Robert P. George wrote last week at the Mirror of Justice about the New York congressional race won by a Republican. A factor, he says, was a statement made to Jewish voters by Orthodox rabbis:
In the run up to the election, a group of Orthodox rabbis, most from Brooklyn, but including others, notably Rabbi Shmuel Kamenetsky and Rabbi Simcha Bunim Cohen, two nationally prominent Orthodox Jewish authorities, published a letter stating that "it is forbidden to fund, support, or vote for David Weprin." The reason? As a member of the New York state legislature, Weprin, despite his Orthodox Jewish beliefs, voted to redefine marriage to include same-sex partnerships. This, the rabbonim declared, was chillul Hashem---a desecration, or bringing of shame, on God's name. The rabbis went on to say that "Weprin's claim that he is Orthodox makes the chillul Hashem even greater."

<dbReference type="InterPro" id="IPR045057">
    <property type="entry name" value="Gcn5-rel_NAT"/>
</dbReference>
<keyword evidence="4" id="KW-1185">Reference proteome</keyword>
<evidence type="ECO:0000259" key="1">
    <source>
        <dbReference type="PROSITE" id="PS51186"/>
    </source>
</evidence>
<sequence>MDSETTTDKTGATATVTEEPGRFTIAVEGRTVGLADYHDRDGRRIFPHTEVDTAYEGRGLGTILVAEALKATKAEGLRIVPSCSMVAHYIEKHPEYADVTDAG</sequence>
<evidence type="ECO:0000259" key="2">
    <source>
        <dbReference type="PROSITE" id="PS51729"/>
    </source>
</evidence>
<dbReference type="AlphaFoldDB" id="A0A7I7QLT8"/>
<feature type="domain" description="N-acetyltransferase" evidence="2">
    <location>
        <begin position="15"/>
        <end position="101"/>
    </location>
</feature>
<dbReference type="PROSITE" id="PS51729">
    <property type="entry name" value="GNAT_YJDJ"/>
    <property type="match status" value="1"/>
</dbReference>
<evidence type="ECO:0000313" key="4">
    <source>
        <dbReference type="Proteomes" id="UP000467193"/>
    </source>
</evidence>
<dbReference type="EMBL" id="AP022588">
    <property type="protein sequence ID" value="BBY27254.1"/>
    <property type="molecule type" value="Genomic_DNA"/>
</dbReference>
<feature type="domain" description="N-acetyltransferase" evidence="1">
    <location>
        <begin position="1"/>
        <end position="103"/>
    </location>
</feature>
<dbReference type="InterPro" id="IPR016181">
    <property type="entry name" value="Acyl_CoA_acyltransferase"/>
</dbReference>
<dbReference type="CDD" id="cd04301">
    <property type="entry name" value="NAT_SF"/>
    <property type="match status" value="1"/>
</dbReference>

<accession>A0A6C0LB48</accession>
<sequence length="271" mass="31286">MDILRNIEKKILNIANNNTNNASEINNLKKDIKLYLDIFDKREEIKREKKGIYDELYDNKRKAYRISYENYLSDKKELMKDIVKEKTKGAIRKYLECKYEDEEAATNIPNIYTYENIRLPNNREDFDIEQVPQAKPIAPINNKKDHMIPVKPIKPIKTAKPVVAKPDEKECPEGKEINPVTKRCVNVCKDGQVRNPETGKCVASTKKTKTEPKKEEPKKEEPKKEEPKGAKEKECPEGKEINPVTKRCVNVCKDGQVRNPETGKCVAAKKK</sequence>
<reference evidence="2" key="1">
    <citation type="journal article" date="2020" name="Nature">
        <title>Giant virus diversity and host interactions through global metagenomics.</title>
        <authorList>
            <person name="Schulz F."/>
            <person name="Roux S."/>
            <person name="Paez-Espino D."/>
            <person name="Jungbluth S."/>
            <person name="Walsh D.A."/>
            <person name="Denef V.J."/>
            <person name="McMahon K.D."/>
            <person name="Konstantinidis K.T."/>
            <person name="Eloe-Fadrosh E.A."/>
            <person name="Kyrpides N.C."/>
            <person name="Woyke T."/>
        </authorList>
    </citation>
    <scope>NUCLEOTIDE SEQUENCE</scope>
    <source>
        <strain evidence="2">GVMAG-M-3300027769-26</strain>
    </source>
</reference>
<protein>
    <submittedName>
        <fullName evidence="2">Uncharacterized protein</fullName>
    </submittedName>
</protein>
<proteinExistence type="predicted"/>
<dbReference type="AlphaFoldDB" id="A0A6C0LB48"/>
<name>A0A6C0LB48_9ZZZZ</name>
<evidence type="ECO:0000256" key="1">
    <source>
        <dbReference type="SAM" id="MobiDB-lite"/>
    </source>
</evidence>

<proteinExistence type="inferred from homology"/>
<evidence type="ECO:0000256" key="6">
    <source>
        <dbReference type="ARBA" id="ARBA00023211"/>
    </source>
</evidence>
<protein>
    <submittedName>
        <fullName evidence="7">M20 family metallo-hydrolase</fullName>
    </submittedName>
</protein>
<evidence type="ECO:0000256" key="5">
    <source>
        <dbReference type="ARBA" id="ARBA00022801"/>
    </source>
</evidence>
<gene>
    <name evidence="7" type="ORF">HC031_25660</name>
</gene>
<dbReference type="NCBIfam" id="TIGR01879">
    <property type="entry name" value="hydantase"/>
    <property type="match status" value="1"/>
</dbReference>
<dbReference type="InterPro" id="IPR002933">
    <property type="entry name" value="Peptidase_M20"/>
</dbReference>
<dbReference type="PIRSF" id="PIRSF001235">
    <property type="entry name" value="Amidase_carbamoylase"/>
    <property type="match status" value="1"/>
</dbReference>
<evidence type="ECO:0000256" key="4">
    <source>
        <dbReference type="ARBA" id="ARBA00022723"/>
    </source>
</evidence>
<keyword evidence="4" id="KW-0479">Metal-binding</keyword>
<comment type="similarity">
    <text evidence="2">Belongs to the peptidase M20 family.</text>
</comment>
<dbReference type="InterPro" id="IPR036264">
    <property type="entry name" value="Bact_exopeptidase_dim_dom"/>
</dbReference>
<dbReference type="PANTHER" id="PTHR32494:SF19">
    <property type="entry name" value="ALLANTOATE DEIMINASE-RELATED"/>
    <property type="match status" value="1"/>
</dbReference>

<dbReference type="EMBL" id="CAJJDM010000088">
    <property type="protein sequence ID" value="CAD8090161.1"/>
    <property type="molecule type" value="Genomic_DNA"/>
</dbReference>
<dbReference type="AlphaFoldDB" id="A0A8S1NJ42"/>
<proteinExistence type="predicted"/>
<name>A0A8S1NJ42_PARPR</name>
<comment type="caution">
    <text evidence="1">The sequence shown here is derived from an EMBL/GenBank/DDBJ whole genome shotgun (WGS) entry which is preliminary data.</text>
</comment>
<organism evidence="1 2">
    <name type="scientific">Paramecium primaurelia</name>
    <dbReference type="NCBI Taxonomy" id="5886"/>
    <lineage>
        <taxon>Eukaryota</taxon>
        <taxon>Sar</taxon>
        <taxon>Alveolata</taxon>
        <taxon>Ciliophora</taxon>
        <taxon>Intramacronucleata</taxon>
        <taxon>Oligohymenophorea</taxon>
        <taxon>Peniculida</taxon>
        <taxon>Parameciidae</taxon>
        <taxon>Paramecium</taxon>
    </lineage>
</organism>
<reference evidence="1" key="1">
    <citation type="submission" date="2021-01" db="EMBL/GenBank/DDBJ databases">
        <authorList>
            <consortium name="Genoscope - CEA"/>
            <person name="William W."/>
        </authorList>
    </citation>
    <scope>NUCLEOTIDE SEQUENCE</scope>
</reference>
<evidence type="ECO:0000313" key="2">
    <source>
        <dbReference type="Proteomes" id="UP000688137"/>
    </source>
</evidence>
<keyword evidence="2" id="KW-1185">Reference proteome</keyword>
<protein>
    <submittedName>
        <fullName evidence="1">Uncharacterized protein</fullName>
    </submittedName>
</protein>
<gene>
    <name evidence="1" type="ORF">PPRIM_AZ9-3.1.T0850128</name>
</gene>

A commentator for Catholic Citizens of Illinois writes about this, and notes:
So often the contemporary church is a weak, ineffectual voice with an uncertain sound. So often it is an archdefender of the status quo. Far from being disturbed by the presence of the church, the power structure of the average community is consoled by the church's silent and often even vocal sanction of things as they are.
But the judgment of God is upon the church as never before. If today's church does not recapture the sacrificial spirit of the early church, it will lose its authenticity, forfeit the loyalty of millions, and be dismissed as an irrelevant social club with no meaning for the twentieth century.